A new game show filming in the Calgary area will take participants back in time

Participants are needed for a new TV game show called Rental Rewind

By Leanne Murray | November 1, 2022 |5:00 am

Rental Rewind will test your movie knowledge and bring you back to the days of browsing the video store.

Photo: Shutterstock

Kids today will never understand the joy of going to the video rental store on a Friday night and browsing the aisles for the latest movie releases.

A new game show about to start production in the Calgary region hopes to bring participants back to those glory days.

Rental Rewind will see teams of three collect VHS tapes by answering movie trivia questions, playing mini games, and wagering points.

The Airdrie-based production company behind the game show, Crooked Cinema, was started by Mitchell George almost 10 years ago.

George has directed and produced music videos, corporate videos, short films, and even a children’s science show called Film Labs—in which he stars with his niece.

Mitch George started Crooked Cinema about a decade ago.

Be kind, please rewind

Project manager Brodie Parker has worked with George on a couple of projects in the past and was brought on to assist with Rental Rewind. The show will showcase the nostalgia of going to a video store and renting a movie.

“It seems like game shows are extremely palatable. And it doesn’t really matter what else is going on out there, everyone always loves a game show,” Parker says.

“We’re really excited to bring people in and have some fun with it.”

Parker says they want to show participants a good time and make sure they leave with smiles on their faces.

“It’s like taking someone into the mountains for the first time. You just watch their face light up. Whether they’re in front of the camera… or behind it, they just love to be a part of it. One of the most fun things is to have people on set.”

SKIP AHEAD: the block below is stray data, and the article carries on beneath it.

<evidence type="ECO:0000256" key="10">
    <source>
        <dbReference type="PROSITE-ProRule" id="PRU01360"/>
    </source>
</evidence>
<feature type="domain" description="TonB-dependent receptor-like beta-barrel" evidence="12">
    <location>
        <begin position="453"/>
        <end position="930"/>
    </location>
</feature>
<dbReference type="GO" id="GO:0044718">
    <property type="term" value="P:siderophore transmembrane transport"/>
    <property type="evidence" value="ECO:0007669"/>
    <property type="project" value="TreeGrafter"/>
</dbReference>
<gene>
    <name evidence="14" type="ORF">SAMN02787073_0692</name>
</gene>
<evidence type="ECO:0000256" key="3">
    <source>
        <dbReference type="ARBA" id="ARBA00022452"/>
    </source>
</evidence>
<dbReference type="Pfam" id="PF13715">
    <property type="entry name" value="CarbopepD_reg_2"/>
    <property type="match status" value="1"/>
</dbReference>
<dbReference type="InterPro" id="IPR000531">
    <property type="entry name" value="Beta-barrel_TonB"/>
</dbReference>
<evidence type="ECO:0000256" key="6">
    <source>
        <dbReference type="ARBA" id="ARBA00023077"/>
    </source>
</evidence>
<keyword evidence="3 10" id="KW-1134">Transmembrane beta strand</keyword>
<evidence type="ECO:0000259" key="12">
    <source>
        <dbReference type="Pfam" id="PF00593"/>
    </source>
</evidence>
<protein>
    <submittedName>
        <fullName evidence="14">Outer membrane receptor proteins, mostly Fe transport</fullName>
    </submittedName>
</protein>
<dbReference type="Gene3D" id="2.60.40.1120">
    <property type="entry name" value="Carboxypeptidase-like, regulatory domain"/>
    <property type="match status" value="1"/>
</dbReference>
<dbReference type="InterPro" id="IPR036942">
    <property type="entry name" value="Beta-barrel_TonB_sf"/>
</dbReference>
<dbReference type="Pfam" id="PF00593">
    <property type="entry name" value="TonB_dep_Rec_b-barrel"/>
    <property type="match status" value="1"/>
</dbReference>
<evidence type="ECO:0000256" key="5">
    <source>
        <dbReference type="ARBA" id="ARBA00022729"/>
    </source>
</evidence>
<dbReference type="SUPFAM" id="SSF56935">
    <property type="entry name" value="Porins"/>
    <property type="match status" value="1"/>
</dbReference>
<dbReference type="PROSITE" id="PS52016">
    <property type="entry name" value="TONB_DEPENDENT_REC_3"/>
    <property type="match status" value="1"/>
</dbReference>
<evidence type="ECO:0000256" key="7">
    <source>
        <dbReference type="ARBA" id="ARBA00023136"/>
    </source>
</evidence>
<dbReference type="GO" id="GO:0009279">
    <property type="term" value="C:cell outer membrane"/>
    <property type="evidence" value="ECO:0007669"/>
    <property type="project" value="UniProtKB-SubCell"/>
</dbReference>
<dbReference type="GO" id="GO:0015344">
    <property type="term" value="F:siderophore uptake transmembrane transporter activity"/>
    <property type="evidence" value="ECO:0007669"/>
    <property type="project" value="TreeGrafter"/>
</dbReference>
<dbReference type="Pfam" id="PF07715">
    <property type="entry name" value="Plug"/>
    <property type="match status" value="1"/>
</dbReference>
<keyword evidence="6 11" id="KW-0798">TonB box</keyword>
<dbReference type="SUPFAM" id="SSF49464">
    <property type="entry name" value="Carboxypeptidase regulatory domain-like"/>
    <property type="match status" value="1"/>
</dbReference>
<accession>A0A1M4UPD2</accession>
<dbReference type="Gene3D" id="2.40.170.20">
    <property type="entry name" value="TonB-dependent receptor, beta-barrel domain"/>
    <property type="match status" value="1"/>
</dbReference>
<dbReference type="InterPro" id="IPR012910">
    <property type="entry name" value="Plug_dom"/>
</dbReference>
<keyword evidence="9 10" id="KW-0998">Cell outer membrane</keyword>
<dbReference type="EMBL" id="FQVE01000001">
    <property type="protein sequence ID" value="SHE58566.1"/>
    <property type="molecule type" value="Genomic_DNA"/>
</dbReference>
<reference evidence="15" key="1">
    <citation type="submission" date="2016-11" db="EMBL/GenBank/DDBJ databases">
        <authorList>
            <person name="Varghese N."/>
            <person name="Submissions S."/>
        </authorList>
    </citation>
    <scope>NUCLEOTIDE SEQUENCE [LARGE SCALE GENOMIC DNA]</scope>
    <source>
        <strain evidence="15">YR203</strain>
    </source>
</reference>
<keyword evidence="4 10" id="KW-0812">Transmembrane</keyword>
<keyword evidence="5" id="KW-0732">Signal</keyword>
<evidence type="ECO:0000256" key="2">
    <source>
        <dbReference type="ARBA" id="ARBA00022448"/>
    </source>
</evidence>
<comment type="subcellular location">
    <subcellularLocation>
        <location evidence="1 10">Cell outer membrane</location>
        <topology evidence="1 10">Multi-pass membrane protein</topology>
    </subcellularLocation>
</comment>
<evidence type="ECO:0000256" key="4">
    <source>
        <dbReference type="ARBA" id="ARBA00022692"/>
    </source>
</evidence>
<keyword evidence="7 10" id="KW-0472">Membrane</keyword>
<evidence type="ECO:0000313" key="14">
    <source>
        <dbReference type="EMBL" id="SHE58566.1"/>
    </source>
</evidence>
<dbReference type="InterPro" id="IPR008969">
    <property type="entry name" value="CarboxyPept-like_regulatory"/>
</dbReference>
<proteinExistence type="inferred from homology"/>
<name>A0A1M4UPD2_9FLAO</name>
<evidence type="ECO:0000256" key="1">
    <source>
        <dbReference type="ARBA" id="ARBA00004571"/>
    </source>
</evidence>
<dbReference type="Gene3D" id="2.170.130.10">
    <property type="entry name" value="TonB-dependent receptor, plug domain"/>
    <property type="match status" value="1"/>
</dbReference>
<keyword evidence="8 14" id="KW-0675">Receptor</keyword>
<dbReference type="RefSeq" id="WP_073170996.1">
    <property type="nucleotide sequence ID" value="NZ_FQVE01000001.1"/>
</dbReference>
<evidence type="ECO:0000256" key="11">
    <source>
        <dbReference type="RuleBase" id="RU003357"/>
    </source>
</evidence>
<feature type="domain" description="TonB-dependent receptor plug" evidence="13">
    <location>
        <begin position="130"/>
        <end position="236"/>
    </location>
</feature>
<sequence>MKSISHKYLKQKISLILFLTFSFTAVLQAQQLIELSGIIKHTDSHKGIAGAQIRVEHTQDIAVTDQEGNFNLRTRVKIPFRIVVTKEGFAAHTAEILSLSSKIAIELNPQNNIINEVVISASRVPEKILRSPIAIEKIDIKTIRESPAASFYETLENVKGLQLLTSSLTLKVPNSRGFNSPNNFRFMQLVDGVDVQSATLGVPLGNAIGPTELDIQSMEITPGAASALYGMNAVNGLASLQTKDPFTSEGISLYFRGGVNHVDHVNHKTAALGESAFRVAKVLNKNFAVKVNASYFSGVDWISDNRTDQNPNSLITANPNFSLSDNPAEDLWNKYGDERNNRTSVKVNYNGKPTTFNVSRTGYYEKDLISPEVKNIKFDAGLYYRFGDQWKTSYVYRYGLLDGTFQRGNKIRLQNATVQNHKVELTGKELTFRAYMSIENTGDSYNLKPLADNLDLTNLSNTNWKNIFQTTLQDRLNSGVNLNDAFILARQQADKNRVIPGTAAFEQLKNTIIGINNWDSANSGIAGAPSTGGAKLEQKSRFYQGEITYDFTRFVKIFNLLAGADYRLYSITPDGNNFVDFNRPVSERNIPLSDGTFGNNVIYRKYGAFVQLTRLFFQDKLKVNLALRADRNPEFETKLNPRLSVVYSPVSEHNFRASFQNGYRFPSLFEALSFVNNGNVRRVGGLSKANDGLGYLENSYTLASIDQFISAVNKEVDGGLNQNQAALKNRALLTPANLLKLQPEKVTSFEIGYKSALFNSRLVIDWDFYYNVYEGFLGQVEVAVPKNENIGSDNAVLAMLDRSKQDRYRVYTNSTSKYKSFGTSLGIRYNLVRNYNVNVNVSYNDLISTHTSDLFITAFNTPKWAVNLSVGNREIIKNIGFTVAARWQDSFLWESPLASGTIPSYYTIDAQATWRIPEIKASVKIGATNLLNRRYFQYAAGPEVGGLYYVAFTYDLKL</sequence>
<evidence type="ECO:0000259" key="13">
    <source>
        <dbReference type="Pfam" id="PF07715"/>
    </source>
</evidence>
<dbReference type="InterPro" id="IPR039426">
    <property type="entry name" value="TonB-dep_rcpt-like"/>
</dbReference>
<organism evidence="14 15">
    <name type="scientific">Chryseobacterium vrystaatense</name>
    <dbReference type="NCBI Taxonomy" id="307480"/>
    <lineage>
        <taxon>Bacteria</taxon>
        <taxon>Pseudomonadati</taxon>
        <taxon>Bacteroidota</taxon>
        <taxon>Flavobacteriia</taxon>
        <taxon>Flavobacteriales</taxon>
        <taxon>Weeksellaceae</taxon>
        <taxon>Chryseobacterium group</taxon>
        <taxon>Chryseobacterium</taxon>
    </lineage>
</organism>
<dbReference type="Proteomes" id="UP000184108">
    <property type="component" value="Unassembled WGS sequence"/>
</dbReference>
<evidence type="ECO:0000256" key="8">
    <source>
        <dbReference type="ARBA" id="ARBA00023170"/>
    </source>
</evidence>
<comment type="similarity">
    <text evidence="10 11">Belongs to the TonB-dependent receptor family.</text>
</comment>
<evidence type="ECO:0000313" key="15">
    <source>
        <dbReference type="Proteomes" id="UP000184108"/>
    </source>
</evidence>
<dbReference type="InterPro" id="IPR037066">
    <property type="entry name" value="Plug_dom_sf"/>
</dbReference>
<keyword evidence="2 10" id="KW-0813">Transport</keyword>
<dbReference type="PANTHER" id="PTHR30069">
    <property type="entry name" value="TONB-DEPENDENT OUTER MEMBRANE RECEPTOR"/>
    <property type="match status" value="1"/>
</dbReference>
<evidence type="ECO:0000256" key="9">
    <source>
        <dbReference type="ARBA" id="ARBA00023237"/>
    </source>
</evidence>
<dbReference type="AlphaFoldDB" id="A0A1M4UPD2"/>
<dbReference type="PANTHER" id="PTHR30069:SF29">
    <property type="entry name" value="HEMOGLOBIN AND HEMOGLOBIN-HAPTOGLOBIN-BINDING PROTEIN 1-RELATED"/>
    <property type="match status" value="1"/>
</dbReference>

Filming in Airdrie

Parker says they’ve received some funding from Telus for three pilot episodes, which will air on Telus Optik TV sometime next year.

“It’s important to us that when we do receive funds from companies like Telus that we’re good stewards of their money and we show them that we can create a really good product. But for us, too, it’s getting to the point now where we’re ready to take the next step with the business.”

Filming in Airdrie is important because it’s where Crooked Cinema is based and Parker says they want to show that the small city can be a local film hub.

“Not only can we do it, but it’s like a really good product, you know… We want very professional productions coming out of Airdrie.”

Parker is hopeful that Rental Rewind will be a success and get picked up for a full season.

Benefits of a local film industry

Alberta offers a film and television tax credit, which Parker says is a huge benefit.

“It brings in so much money for an economy, whether it be provincial or at the local level,” he says.

“The tax credit is only available for medium to large businesses, which is just an incentive for us to become a medium-sized business. We’re not looking to compete or take away business from any of the existing studios, we’re simply looking to service the industry.”

Parker says officials with the city of Airdrie have been very supportive of the Rental Rewind project and that there are sponsorship opportunities for local businesses.

“The response has been unbelievable from businesses just wanting to help, and I think maybe that’s just kind of the Alberta business community. It’s full of entrepreneurs, they just want to see people be successful,” he says.

“A good business deal is good for everybody, not just one side. So that’s been our approach with it and it’s been really well-received.”

Timeline for filming

Parker and the rest of the Crooked Cinema team will be hard at work over the coming weeks.

The set for the game show needs to be built and Parker has a goal of wrapping filming by Christmas to give the creative team plenty of time with post-production.

Editing needs to be done by February, with the three pilot episodes airing sometime after that.

Anyone wishing to participate must apply and submit a video by the end of November.

“I can’t wait until we can actually get filming and have some fun,” Parker says.

“People get to be movie stars for the day. You just see it all over their faces and it’s so much fun.”

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Leanne Murray

Leanne is a Calgary Citizen reporter.

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